David Cameron: Who is this guy and what does a UK Conservative stand fer?

British opposition leader David Cameron, whose Conservatives won the most seats in parliament but no majority in last week's election, was asked by Queen Elizabeth on Tuesday to form a government after Gordon Brown resigned as prime minister. Here are key facts about Britain's new prime minister via Reuters:
Cameron, 43, is Britain's youngest prime minister for almost two centuries, a few months younger than Tony Blair was when he stormed to power in 1997.

Cameron was educated at Britain's most exclusive private school, Eton, and at Oxford University, where he joined the elitist Bullingdon dining club and gained a first-class degree in politics, philosophy and economics. After university, he worked for the center-right Conservative party and was an adviser to then-Chancellor Norman Lamont in 1992 when sterling crashed out of the Exchange Rate Mechanism.

Cameron worked as a public relations executive at the Carlton television company for seven years, before being elected to parliament in 2001. The Conservatives chose him as their fifth leader in nine years in December 2005, months after suffering their third successive election defeat at the hands of the Labour Party.

Cameron's support for "compassionate Conservatism" and defense of the state-run National Health Service were influenced by the experience of caring for his oldest child Ivan, who suffered from cerebral palsy and severe epilepsy. Ivan died in February last year aged six.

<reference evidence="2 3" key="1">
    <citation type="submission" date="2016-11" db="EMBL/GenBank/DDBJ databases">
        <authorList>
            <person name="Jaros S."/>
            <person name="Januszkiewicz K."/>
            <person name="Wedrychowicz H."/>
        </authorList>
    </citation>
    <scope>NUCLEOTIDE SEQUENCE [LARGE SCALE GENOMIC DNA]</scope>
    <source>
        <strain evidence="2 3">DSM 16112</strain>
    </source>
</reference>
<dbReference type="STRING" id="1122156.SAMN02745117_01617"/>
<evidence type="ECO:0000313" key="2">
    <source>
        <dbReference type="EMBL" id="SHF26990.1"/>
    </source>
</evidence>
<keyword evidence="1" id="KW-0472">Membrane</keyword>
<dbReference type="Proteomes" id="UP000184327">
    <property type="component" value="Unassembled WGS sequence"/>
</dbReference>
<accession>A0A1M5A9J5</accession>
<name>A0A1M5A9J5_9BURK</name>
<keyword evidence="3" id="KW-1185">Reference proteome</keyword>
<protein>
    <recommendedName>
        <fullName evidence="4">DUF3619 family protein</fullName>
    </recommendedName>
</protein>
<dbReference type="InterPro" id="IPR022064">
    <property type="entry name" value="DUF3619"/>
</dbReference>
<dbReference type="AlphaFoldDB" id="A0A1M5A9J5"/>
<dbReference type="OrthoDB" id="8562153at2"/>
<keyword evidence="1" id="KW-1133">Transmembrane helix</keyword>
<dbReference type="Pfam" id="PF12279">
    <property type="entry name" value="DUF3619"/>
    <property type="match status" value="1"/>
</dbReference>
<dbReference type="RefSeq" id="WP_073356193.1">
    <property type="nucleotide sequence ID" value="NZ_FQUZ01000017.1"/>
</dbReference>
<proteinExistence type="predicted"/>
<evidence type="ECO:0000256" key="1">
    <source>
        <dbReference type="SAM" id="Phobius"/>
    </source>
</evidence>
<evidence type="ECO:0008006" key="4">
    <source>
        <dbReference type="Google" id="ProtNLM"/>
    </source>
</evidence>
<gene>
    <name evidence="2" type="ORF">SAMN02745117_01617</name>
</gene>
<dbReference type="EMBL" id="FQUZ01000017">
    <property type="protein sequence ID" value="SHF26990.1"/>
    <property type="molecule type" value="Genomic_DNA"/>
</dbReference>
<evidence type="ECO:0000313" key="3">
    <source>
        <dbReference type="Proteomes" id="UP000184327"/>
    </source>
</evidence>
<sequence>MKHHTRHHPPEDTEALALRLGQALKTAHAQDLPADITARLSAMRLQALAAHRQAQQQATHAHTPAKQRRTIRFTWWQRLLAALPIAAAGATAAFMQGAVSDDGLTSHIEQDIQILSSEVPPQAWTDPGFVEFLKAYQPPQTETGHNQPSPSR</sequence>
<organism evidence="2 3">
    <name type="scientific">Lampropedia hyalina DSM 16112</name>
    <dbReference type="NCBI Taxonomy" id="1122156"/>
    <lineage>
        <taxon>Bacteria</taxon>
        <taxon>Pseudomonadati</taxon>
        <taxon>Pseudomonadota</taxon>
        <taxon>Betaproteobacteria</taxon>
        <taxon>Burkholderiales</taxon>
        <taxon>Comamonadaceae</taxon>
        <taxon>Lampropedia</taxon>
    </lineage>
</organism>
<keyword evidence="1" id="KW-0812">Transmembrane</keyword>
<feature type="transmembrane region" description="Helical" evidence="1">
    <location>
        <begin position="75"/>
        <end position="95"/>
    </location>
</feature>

Cameron and his wife Samantha have two other children and are expecting a baby in September. The aristocratic Samantha, who is creative director at the Smythson luxury leather goods firm, has become a favorite with the British press, who nickname her "Sam Cam."
What is the Conservative Platform?  Do not confuse Britain's conservatives with America's conservative movement.  In the past, the Conservatives (otherwise known as the Tories) have just been very anti EU.  In fact, I had some conservative friends that let on that some of the upper levels of the party would rather go the way of Dollar integration before joining the Eurozone.  Of course now, fleeing the Euro is a very popular position. 

I don't think there is a good comparison from America in any party, especially not the tea party.  See the Conservative Party Manifesto 2010, or see platform highlights via Telegraph.  This platform is a party marketing document, so take it at that.  Some of the things that they say are obvious brown nosing or very mushy things that no one could disagree with.  But there are general principles that you can see such as the tax policy and Europe policy which are very telling.  If we think the policy is good we will highlight in blue, if bad, red:

General Highlights
A one year public sector pay freeze in 2011 (excluding the one million lowest paid workers)
Bringing forward the date at which the state pension age starts to rise to 66, although it will not be sooner than 2016 for men and 2020 for women
Stopping tax credits to families with incomes over £50,000
Cutting spending on Child Trust Funds for all but the poorest third of families and families with disabled children
Capping the biggest public sector pensions above £50,000
A five per cent pay cut for Ministers followed by a five-year freeze, and a 10 per cent reduction in the number of MPs
Reduce welfare dependency
Health Care
Scrapping all politically-motivated targets
Putting more detailed NHS performance data online
Improving cancer and stroke survival rates
Enabling patients to rate hospitals and doctors
Giving anyone the power to choose any healthcare provider that meets NHS standards
Putting patients in charge of their own health records